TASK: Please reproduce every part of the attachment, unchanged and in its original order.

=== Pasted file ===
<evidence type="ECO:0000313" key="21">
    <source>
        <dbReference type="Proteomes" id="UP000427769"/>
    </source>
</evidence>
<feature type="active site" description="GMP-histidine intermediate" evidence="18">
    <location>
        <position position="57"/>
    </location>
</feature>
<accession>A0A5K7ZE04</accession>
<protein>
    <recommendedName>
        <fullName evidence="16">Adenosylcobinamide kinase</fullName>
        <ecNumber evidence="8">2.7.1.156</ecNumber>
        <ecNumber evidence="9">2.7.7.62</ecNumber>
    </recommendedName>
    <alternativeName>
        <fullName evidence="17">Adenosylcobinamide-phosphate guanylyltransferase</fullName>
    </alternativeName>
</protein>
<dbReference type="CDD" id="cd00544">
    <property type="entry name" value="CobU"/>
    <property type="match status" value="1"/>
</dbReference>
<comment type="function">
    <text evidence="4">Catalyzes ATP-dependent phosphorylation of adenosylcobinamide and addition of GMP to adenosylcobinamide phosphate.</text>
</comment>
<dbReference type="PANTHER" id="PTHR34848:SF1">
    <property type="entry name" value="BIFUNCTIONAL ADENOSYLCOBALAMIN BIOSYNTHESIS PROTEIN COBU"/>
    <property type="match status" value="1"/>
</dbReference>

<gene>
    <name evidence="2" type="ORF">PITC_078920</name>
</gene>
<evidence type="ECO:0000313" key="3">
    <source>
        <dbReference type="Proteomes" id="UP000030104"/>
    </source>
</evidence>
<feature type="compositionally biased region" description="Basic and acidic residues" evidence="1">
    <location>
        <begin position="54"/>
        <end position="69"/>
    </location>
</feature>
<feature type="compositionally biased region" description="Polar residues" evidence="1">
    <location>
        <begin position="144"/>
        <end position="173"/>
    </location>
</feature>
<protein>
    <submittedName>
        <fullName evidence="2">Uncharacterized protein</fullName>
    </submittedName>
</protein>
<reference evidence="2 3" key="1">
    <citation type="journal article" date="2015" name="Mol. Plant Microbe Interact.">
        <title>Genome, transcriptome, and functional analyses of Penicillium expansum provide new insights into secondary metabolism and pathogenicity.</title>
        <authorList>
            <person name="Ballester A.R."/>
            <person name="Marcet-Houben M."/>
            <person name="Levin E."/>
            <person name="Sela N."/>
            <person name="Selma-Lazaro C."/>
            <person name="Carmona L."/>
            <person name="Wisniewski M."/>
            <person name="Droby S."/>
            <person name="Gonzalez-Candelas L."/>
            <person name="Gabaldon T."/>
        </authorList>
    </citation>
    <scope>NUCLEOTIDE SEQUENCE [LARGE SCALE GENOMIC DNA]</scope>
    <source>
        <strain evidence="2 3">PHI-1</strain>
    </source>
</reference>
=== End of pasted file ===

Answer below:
<evidence type="ECO:0000313" key="21">
    <source>
        <dbReference type="Proteomes" id="UP000427769"/>
    </source>
</evidence>
<feature type="active site" description="GMP-histidine intermediate" evidence="18">
    <location>
        <position position="57"/>
    </location>
</feature>
<accession>A0A5K7ZE04</accession>
<protein>
    <recommendedName>
        <fullName evidence="16">Adenosylcobinamide kinase</fullName>
        <ecNumber evidence="8">2.7.1.156</ecNumber>
        <ecNumber evidence="9">2.7.7.62</ecNumber>
    </recommendedName>
    <alternativeName>
        <fullName evidence="17">Adenosylcobinamide-phosphate guanylyltransferase</fullName>
    </alternativeName>
</protein>
<dbReference type="CDD" id="cd00544">
    <property type="entry name" value="CobU"/>
    <property type="match status" value="1"/>
</dbReference>
<comment type="function">
    <text evidence="4">Catalyzes ATP-dependent phosphorylation of adenosylcobinamide and addition of GMP to adenosylcobinamide phosphate.</text>
</comment>
<dbReference type="PANTHER" id="PTHR34848:SF1">
    <property type="entry name" value="BIFUNCTIONAL ADENOSYLCOBALAMIN BIOSYNTHESIS PROTEIN COBU"/>
    <property type="match status" value="1"/>
</dbReference>

<gene>
    <name evidence="2" type="ORF">PITC_078920</name>
</gene>
<evidence type="ECO:0000313" key="3">
    <source>
        <dbReference type="Proteomes" id="UP000030104"/>
    </source>
</evidence>
<feature type="compositionally biased region" description="Basic and acidic residues" evidence="1">
    <location>
        <begin position="54"/>
        <end position="69"/>
    </location>
</feature>
<feature type="compositionally biased region" description="Polar residues" evidence="1">
    <location>
        <begin position="144"/>
        <end position="173"/>
    </location>
</feature>
<protein>
    <submittedName>
        <fullName evidence="2">Uncharacterized protein</fullName>
    </submittedName>
</protein>
<reference evidence="2 3" key="1">
    <citation type="journal article" date="2015" name="Mol. Plant Microbe Interact.">
        <title>Genome, transcriptome, and functional analyses of Penicillium expansum provide new insights into secondary metabolism and pathogenicity.</title>
        <authorList>
            <person name="Ballester A.R."/>
            <person name="Marcet-Houben M."/>
            <person name="Levin E."/>
            <person name="Sela N."/>
            <person name="Selma-Lazaro C."/>
            <person name="Carmona L."/>
            <person name="Wisniewski M."/>
            <person name="Droby S."/>
            <person name="Gonzalez-Candelas L."/>
            <person name="Gabaldon T."/>
        </authorList>
    </citation>
    <scope>NUCLEOTIDE SEQUENCE [LARGE SCALE GENOMIC DNA]</scope>
    <source>
        <strain evidence="2 3">PHI-1</strain>
    </source>
</reference>